I whole-heartedly encourage your efforts to get Ms. Hulsey removed from her position.
As a pilot however, I am discouraged to read the misinformation suggesting that because of Ms. Hulsey's incompetence, Arcata Airport is a dangerous airport to fly into. This is just not true.
Ms. Hulsey, and the rest of the on site County personnel have NOTHING to do with the safety of your flight. This is an uncontrolled airport, as is Crescent City, and it is the job of the pilot (and Seattle Center if you are flying IFR)to ensure a safe flight. The only thing that failed due to Ms. Hulsey was a search effort after a crash. This would not happen with a commercial flight as they are being monitored by their company and also have personnel on the ground that would alert authorities if the plane didn't land.
Even the pilot has several options available to them to start a rescue on their own. The most common is to make a call to Seattle Center and inform them of your trouble and that you are going down. This will get rescue launched immediately. You can dial an emergency code into your transponder. Another option is to activate the onboard ELT. This is a simple toggle switch usually found on the panel of the aircraft. Again, this would have got a rescue launched right away.
So, why didn't the pilot of this airplane do any of those things? Well, I firmly believe he had no idea he was in any trouble until he hit the water. The NTSB report shows a steady decent from over 4000 ft and he was below altitude for over nearly 10 minutes. It is my belief that an improperly set autopilot caused him to do a steady decent into the ocean without him realizing what was happening.
Again, I do indeed blame Ms. Hulsey for completely mishandling this situation, and I hope she is removed from her position, but it should in no way stop anyone from flying into our local airports. The flight is as safe as the pilot makes it.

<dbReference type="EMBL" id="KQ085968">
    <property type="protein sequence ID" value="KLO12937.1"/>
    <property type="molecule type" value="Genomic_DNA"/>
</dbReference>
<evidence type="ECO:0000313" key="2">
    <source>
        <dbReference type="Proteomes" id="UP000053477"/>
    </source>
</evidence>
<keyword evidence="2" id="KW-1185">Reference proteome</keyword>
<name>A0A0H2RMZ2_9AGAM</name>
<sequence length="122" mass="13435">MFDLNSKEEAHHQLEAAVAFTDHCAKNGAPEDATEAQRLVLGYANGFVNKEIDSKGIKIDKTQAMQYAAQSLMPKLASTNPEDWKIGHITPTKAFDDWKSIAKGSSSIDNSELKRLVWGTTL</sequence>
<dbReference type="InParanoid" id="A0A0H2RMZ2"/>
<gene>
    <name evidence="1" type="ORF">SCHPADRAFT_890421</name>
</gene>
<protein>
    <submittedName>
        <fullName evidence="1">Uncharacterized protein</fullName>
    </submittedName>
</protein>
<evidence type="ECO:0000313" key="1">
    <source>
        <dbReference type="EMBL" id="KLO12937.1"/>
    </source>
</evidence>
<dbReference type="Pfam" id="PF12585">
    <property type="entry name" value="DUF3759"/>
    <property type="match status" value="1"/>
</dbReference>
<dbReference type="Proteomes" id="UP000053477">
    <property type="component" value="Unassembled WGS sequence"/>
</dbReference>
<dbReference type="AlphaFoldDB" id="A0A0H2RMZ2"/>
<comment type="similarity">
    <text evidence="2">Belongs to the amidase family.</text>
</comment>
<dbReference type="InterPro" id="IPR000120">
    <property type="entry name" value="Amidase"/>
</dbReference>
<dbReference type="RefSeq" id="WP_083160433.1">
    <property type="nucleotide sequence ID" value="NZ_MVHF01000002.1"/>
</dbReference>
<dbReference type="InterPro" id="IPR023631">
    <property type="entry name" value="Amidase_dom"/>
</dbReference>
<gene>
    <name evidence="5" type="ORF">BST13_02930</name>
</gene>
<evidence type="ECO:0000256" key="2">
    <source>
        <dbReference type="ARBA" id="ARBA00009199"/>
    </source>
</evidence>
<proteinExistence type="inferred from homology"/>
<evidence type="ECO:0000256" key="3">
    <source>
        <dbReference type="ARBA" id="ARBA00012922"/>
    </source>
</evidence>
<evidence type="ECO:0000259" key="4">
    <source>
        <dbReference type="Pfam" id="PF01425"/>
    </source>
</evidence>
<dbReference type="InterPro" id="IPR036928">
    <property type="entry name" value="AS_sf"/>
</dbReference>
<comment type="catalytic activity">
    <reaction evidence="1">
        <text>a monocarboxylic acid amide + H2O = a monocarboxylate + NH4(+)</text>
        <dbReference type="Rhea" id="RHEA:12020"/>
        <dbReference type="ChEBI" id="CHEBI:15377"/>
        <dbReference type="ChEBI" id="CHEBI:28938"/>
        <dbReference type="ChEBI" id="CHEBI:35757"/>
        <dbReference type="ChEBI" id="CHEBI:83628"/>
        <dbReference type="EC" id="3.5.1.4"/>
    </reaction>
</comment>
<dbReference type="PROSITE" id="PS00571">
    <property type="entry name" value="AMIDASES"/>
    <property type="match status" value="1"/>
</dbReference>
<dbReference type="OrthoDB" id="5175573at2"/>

Ms. Hulsey's actions during and after this event are reprehensible. I believe she should resign or be discharged from her duties. One of the problems that led to this is that Ms. Hulsey is not a pilot (even though the job application recommends that the Airport Manager be a pilot.) As the article stated, airports get calls about missing aircraft all the time, and yes, 99.99% of the time it is because the pilot forgot to close out his flight plan. Because of this, airport personnel don't get too excited when they receive calls of overdue aircraft. If however, as in this case, Center tells you that a tiny Diamond aircraft just disappeared off of radar during an instrument approach on a horribly stormy night, that should get one's attention that something BAD just happened.
I believe that Ms. Hulsey, not being a pilot or having much aviation knowledge, did not understand the likelyhood that this was a real emergency and simply assumed it was another pilot who didn't close a flight plan and just made a courtesy call to the airport without stressing the importance of what was happening.
This seems apparant to me in the entry made in the Airport Log by the worker on duty at the airport. His log says that Ms. Hulsey called and said to "have the pilot of the plane that just landed call Seatlle Center and close his flightplan." The airport worker then noted that "neither plane nor pilot were located". This sure looks to me like the proper information was not passed along to the airport worker actually on the scene.
I also find it absolutely disgusting that Ms. Hulsey refused to meet face to face with the relatives of the pilot and had her underlings tell obvious lies to help her avoid the family.
That said, the worst actions were those taken by the pilot himself who choose to fly a small aircraft into an area he was not familiar with, at night, during one of the worst storms of the year. This is the decision that ended his life and it is highly unlikely that even an immediate search would have ended any differently, of course, we can never know that for certain.
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In Print This Week:
Apr 27, 2017
vol XXVIII issue 17
North Coast Journal
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